Transit Oriented Development in Sacramento: Part 1

“This morning I took public transit from my apartment in Alkali Flat to American River College. I usually swing by G Street Cafe for breakfast on the way to the Alkali Flat station. But today is Saturday and many downtown-serving restaurants are closed on weekends, so I decided to skip breakfast. It takes a while to cross 12th Street safely, but I managed to jaywalk it so I wouldn’t miss the train.

“The train today was pretty empty – it’s a weekend after all. Before arriving at Watt / I-80 station, I put in my earphones in anticipation of the freeway noise, but I realized only after disembarking that I forgot to prepare myself for the distinct freeway smell, a thick mix of smog and tire dust that quickly dries out my nose and throat. The station platform is located in the center divider of the I-80 freeway and underneath Watt Avenue. The elevators are still out of commission, so I climbed 3 flights of stairs to pick up the bus on Watt. It was a mellow 85°F, typically manageable under the tree canopy where I live, but at the tree-less overpass of Watt Avenue and I-80, it felt 10 degrees hotter.

Watt / I-80 Bus Stop

Image © Google

“The bus arrives at 30-minute intervals, but luckily today I was only waiting for a couple of minutes. Halfway to campus, my stomach started growling, so when I saw a bubble tea shop through the bus window, I requested to get off. I’m typically not so spontaneous with my commute! Getting to the shop involved a 1/8 mile detour to the nearest crosswalk. Once I finally got back to the bus stop with my tea, I still had 20 minutes before the next bus. Luckily, five houses down there was a tree to stand under until the bus arrived. Once I got to campus, I beelined clear across the empty parking lot to reach my building.”

This is a true story I heard from a local Sacramento resident. This story illustrates the missed opportunities in both mixed-use high-density development and poor planning in transit-oriented development.

Alternate route if they drove, leveraging taxpayer-subsidized freeways, roads, and parking.

This resident had to traverse unsafe street crossings and spend over 1-hour switching transit methods 3 times to go ~8 miles. And they had to do it without breakfast! We can do better.

What is Transit Oriented Development?

According to Wikipedia:

Transit-oriented development (TOD) is a type of urban development that maximizes the amount of residential, business and leisure space within walking distance of public transport.

In simple terms:

Successful transit needs two things: people to ride it and destinations people need to go.

Not Just Bikes and Strong Towns: What America Keeps Getting Wrong About Public Transit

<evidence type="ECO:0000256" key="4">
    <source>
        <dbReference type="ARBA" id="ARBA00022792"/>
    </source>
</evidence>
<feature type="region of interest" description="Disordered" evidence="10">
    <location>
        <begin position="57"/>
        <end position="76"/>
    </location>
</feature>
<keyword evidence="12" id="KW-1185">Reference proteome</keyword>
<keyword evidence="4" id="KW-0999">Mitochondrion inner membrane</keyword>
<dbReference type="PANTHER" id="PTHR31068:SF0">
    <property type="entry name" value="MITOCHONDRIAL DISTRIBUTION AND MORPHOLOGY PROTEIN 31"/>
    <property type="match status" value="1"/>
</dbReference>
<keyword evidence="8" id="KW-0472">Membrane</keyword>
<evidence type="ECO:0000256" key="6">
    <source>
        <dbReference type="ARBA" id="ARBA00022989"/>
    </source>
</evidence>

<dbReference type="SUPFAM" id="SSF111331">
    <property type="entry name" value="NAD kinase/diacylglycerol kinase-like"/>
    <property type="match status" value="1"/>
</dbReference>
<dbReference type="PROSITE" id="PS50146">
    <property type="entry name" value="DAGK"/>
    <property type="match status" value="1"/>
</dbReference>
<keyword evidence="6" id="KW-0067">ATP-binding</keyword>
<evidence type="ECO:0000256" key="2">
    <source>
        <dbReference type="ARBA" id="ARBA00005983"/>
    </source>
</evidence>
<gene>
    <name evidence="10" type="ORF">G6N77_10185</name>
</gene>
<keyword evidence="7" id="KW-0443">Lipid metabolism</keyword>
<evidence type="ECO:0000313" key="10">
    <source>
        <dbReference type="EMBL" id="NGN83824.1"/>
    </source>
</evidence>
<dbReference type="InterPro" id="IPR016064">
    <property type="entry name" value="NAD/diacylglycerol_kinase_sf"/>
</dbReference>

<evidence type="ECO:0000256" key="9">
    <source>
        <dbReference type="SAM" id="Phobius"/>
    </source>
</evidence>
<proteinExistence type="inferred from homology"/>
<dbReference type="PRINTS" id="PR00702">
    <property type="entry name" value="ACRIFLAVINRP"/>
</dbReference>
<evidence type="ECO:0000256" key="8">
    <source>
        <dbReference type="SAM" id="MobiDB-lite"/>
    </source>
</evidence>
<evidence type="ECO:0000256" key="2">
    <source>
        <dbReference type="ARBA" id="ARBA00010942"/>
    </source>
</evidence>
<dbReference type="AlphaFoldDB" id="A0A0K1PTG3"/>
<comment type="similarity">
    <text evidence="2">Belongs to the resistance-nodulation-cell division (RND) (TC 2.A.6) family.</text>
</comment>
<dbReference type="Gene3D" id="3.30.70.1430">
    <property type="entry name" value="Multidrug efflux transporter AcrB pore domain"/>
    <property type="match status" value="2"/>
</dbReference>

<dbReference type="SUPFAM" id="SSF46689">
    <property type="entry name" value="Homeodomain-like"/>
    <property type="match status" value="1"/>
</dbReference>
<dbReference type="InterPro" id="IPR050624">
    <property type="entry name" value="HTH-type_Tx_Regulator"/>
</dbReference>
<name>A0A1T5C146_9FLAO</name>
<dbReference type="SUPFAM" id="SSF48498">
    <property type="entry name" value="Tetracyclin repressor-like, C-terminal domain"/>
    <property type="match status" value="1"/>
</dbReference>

For visual learners, the Seattle Planning Commission clarifies what transit-oriented development does and does not look like from a land use perspective:

© 2010 Seattle Planning Commission

Take note of the absence of “low density residential” land uses near the transit stop on the right-hand side. First, mixed-use and commercial land uses are prioritized near transit, followed by high, medium, then low-density residential land uses farthest away from transit.

What is “walking distance” from transit?

Most language used in Sacramento local policy aim for a 1/4 mile walking distance:

The City shall encourage increased residential and commercial development intensity within one-quarter mile of existing and planned light rail stations, commuter rail stations, and high-frequency bus stops to support more frequent, reliable transit service and vibrant, walkable neighborhoods.

Draft 2040 GP, LUP-4.1

Meanwhile, California bills SB 9, SB 10, and AB 2097 define “Transit-rich areas” to mean any parcel within 1/2 mile of a major transit stop.

Therefore, typical walking distances observed in policy documents range from 1/4 mile to 1/2 mile. Here are a couple examples of 1/4 mile and 1/2 mile walking distances from light rail stations:

Alkali Flat Station Walksheds

Map data from OpenStreetMap

Watt / I-80 Station Walksheds

Map data from OpenStreetMap

Can you guess which of the two development patterns are more transit-oriented? One of the stations has over 1000 households within a 1/4 mile walking distance, while the other has 0 households. One of the stations has hundreds of local shops and employment centers within a 1/2 mile walking distance, while the other has a couple dozen (including 5 gas stations).

Does Transit-Oriented Development Make A Strong Town?

Public transit is a tool that cities can leverage to enhance access to productive, livable places. When public transit is implemented well, it enhances connections between people, businesses, places of leisure, and other everyday necessities.

Public Transit is a wealth multiplier, which is to say that it rewards a city with more value added than the initial investment. Productive, livable places can also stand alone, but transit can serve to protect our collective investment in these places.

While Strong Towns is generally supportive of public transit, they do assume a cautionary stance around transit-oriented development. Investing in transit infrastructure to serve an underdeveloped location and betting on higher-intensity development to follow is an unnecessary financial risk for local government. Strong Towns would instead advocate building transit to serve pre-established high-intensity developments where people tend to congregate already, i.e. development-oriented transit.

This cautionary guidance may have been useful 40 years ago when Sacramento light rail was still in planning, but now the investments have been made and a mature network of light rail lines serve much of the Sacramento region regardless of development intensity near light rail stations.